Nestlé to source 100% Mexican grains for local business by 2022
Grupo Nestlé Mexico said it currently imports 90% of the 175,000 tons of corn and 100% of the 50,000 tons of wheat it annually requires for the production of cereals brands like Corn Flakes, Fitness and Cereal Nesquik, and pet food products.
However, according to the company’s CEO, Marcelo Melchior, Mexico does have the potential to produce their grains locally.
As such, the Plan Maíz (Maize for Mexico Plan) has been created to support national farmers to improve productivity.
Nestlé, Mexico’s Ministry of Agriculture (SAGARPA), the Government of Guanajuato and other international bodies are providing a $5m investment to the CIMMYT to commence the project in the state of Guanajuato in Bajio, central Mexico.
Boost economy, farmers’ wellbeing
The program is expected to boost the country’s economy by Mex$1bn ($56m) annually and support 2,200 local producers who will increase their income by improving productivity at lower production costs.
The farmers will also have access to resources to purchase seed, get technical assistance and have an established infrastructure to market their produce.
Melchior said the company’s move is aligned with SAGARPA’s National Agricultural Plan 2017-2030 to develop more communities that are prosperous.
“We have the experience to support the development of national agriculture, as we have done with Nescafé Plan, Cacao Plan and Milk Commitment,” he said.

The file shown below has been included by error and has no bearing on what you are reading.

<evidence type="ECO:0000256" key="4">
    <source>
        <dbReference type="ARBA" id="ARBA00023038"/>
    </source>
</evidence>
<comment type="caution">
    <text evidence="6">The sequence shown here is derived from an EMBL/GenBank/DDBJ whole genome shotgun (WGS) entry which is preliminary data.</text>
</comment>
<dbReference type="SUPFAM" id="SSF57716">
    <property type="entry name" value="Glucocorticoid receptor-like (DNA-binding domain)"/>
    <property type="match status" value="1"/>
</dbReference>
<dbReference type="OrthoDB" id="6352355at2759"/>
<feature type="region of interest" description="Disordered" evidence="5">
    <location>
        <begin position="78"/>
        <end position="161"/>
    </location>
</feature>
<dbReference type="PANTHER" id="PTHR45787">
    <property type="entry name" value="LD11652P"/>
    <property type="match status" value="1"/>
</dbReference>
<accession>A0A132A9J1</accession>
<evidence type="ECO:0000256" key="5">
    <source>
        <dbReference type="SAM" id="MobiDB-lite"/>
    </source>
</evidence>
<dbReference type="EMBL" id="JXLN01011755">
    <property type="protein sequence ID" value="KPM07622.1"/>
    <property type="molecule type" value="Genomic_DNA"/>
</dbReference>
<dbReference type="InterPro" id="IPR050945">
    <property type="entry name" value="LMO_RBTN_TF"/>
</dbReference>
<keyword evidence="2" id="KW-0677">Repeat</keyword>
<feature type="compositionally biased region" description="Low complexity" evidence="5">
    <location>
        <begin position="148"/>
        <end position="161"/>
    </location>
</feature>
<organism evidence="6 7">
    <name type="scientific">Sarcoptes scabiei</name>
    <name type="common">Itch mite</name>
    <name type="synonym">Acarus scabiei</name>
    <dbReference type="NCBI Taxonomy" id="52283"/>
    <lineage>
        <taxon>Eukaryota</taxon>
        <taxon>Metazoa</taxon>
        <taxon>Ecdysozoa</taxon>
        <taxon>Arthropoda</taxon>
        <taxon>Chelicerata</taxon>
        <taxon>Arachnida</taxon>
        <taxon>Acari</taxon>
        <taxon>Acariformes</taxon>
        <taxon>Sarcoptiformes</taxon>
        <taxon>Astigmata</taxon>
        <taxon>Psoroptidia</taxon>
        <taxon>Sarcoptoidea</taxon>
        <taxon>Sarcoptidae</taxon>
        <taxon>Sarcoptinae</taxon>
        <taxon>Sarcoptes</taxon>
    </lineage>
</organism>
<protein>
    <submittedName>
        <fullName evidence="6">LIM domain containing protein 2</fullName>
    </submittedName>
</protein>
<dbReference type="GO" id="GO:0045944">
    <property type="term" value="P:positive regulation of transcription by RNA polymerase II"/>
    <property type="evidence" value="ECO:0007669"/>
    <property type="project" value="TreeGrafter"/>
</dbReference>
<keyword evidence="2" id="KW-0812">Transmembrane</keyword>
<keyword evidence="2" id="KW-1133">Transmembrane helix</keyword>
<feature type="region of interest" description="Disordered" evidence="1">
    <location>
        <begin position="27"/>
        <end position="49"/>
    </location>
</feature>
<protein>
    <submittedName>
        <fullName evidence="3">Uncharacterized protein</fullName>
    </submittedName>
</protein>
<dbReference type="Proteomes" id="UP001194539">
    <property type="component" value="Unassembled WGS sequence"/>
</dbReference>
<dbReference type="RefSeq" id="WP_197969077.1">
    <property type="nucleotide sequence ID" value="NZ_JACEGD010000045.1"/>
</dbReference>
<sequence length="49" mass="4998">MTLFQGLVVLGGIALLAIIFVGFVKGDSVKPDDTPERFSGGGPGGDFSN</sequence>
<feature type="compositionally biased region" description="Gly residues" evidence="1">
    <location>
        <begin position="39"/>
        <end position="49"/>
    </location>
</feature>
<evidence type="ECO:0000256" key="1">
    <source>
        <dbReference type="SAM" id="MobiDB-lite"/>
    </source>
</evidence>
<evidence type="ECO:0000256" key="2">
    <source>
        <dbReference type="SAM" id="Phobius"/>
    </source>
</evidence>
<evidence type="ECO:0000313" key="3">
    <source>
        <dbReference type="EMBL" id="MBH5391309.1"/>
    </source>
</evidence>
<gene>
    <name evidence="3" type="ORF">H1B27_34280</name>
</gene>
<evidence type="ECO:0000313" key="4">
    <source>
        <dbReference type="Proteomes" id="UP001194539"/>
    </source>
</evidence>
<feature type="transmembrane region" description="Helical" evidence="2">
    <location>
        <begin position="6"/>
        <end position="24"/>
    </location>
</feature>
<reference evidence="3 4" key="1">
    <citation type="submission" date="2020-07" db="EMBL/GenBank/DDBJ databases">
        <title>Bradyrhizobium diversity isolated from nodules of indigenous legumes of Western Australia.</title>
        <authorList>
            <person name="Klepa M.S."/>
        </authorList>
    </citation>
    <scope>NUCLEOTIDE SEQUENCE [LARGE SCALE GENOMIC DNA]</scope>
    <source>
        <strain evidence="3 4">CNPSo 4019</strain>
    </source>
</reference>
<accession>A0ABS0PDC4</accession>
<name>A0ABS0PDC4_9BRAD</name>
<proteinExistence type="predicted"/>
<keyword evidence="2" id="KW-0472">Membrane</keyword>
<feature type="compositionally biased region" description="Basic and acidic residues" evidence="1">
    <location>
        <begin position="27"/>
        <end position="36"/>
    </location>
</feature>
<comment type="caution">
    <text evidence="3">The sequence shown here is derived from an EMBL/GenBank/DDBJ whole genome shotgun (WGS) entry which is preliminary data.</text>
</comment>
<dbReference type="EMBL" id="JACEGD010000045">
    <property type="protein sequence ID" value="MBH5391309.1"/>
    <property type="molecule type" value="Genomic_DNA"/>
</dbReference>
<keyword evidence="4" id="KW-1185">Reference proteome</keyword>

Vulnerable to climate change
According to CIMMYT regional director for Latin America, Bram Govaerts, the Maize Plan will also promote environmentally responsible agricultural practices.
“We want this grain to be produced with agricultural practices that prevent environmental degradation and depletion of resources, and which reduce the vulnerability of Mexican producers to the effects of climate change,” said Govaerts.
All projects will follow the intensive agricultural practices promoted by MasAgro Maize, a component of CIMMYT’s Sustainable Modernization of Traditional Agriculture project.
These include integrated management of biodiversity – such as better yields with less water use – pest management and reducing depletion of soil nutrients.
Melchior said products made with Mexican maize and wheat will be mainly sold in Mexico, with a smaller percentage being exported to other countries.